The Most Common Arkansas Tree Types

Arkansas is home to a myriad of tree types. When the first European settlers arrived in the region, it was more than 80% percent forest. While slightly over 45% percent is still forested, it is fortunate that many Arkansas Trees have survived industrialization and heavy logging.

If you happen to have trees on your estate in Arkansas that you’re curious about or are just interested in finding out which trees are native to Arkansas, then this article is for you.

Pine Trees

Pine Trees is also called Arkansas Tree, and it happens to be the state’s tree. However, the region is home to several different types of pine trees. We have the shortleaf pine, which is the most common and also referred to as the Southern Yellow Pine or Yellow Pine.

It is easy to identify pines with their thin and straight stature with an extensive network of branches. Looking up, it is hard not to notice the green needles near the top of these pines.

Loblolly pines are fairly common towards the south. These are fast-growing trees and are valuable assets for the timber industry. They happen to be harvested by many large timber businesses in the south.

Oak Trees

Oak trees happen to be a pretty common Arkansas tree with 29 different species. Generally, oak trees are large and broad offering shelter to anyone and everyone from the Arkansas summer heat. However, the most commonly available oak is called black oak, the name mainly stems from the fact that the bark darkens with age similar to wrinkles on a human being. On the other hand, the white oak takes longer to grow but tends to live longer.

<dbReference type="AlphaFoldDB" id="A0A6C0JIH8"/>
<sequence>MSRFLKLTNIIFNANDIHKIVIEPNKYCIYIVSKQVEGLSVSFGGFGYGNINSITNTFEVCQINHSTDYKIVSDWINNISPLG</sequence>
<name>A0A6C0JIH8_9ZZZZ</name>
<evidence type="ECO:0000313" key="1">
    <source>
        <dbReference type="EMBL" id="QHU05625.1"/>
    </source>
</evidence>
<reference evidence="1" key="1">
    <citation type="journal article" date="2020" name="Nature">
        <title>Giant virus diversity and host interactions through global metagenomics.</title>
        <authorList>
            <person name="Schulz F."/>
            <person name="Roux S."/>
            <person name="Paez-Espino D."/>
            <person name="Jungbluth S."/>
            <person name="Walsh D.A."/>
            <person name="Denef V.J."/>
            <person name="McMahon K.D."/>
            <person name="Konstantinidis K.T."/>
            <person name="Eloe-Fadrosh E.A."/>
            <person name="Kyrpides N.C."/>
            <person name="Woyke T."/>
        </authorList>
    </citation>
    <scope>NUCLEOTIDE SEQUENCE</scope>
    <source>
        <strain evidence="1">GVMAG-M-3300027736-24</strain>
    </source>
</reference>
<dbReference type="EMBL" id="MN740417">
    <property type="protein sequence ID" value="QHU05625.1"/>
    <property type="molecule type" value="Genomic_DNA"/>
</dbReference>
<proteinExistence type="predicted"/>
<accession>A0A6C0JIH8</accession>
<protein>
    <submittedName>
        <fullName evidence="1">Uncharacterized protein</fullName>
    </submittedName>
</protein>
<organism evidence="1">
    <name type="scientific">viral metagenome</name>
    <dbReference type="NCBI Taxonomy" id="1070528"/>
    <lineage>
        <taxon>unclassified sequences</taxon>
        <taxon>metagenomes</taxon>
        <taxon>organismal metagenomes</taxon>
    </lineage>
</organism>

Hickory Trees

Hickory trees are generally found wherever you see shortleaf pine trees and oaks. Black hickory is the most commonly found across the Ouchitas and Ozarks usually growing on mountainsides. These trees are easily identifiable with their tear-shaped leaves which turn yellow in winter and their human edible nuts.

Red Maple Trees

The beautiful fall color of these trees easily given them away. Most people plant them around homes because they grow quickly and look beautiful with those red leaves.

Sugar maple is another species you’ll find around Northwest Arkansas and is the source of sap which is turned into maple syrup.

Less Common Arkansas tree types

While oaks, maples, and pines are common, there are a couple of other which are less common but still native to the region.

Osage Orange tree: They are also referred to as hedge apple and are easy to spot when they have large green fruit that tends to hit the ground in September and October. However, since these trees are often covered with millions of thorns, they were the shielding of choice for farmers before the invention of barbed wire.

Devil’s Walkingstick: It is a small, shrub-like Arkansas tree with a thin trunk that’s covered in very sharp spines. It resembles a thorny walking stick. The purple berries it produces aren’t good for human consumption but are prized by local bears. So, anywhere you see these trees, there is a chance that a bear isn’t too far away.

Conclusion

While Arkansas does have a couple of other trees, they aren’t native to the region. Trees like the Chinaberry are incorrectly assumed to be native when in fact they were imported from Asia back in 1830. Some trees have become near impossible to find. That being said if you have a couple of trees on your property chances are they are any one or all of the ones discussed above.

And if you’re ever looking for tree services in Little Rock, don’t hesitate to give us a call.

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